Gender differences in wages and job turnover among continuously employed workers Academic Article uri icon


  • The labor force participation rate of American women has risen steadily since World War II. This may reflect an increase in the number of women entering the labor force to pursue "spotty' careers, a rise in the number of continuously employed women, or both. The distinction is important, for women in the latter group are likely to invest more intensively in human capital during their early careers, and they may also engage in "job shopping'. As a result, they should receive more wage growth and end up with longer jobs than their irregularly employed counterparts. In fact, these women may have careers that are indistinguishable from those of men. The purpose of this paper is to determine whether a significant number of women work continuously during their early careers, which women are likely to do so, and how these women compare to men in terms of their interfirm mobility and earnings. The data are from the young men and young women cohorts of the National Longitudinal Surveys of Labor Market Experience (NLS). All respondents were between ages 14 and 24 when the surveys began. Although the women were followed from 1968 to 1985, and the men from 1966 to 1981, we restrict ourselves to the postschool portion of each respondent's panel. Our sample consists of 4490 women and 4600 men. -from Authors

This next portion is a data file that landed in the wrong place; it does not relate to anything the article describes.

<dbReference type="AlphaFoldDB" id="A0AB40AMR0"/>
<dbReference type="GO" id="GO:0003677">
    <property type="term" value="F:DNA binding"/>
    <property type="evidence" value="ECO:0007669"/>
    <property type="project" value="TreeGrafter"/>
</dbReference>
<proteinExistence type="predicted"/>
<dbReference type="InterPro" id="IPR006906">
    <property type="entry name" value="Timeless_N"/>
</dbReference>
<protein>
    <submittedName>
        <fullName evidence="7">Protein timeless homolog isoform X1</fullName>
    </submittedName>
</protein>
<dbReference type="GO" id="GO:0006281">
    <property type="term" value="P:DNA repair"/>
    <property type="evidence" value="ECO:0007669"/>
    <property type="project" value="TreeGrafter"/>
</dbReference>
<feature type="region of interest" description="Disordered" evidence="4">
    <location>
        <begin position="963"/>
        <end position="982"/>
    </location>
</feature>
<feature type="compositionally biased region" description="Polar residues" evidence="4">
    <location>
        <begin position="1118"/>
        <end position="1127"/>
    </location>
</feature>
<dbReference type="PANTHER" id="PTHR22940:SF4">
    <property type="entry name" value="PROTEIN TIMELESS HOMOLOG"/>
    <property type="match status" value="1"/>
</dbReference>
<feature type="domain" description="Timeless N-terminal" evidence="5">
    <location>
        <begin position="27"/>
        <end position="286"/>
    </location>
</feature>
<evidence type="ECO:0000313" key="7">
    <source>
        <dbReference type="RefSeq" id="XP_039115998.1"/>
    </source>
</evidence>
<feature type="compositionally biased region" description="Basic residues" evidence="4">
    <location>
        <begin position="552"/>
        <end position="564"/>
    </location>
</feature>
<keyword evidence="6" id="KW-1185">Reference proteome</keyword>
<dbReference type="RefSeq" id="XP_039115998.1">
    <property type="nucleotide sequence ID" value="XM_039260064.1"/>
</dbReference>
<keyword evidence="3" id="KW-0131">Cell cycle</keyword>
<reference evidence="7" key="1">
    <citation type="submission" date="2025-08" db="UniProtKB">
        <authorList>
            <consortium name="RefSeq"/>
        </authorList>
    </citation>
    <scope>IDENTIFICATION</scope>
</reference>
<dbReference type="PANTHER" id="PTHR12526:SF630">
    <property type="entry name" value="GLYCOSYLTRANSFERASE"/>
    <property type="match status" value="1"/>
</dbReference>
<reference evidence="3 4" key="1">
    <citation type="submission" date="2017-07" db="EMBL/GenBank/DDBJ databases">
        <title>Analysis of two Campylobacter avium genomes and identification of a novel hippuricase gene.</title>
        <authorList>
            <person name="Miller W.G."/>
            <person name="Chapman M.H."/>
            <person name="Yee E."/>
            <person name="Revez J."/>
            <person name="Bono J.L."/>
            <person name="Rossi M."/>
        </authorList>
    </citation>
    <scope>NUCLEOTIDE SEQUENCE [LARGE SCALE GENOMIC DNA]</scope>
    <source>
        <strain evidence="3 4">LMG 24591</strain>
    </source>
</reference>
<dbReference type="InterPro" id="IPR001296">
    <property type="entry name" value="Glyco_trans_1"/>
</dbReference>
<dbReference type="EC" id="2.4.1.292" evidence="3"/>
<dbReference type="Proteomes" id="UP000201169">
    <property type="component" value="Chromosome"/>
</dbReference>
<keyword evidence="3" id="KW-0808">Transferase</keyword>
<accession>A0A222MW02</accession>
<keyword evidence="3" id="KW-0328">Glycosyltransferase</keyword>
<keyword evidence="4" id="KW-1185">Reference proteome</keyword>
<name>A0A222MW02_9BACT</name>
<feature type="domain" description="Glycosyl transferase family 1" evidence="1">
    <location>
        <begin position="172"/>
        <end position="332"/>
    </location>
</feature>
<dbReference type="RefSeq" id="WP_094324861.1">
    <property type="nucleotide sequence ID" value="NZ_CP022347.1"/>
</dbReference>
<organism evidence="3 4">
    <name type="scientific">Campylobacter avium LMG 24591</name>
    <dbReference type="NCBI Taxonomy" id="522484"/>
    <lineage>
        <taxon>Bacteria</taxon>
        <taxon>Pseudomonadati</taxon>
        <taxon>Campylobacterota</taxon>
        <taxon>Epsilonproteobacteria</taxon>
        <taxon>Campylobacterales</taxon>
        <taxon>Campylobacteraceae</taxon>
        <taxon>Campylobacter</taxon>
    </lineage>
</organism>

published proceedings

  • American Economic Review

author list (cited authors)

  • Light, A., & Ureta, M

complete list of authors

  • Light, A||Ureta, M

publication date

  • January 1990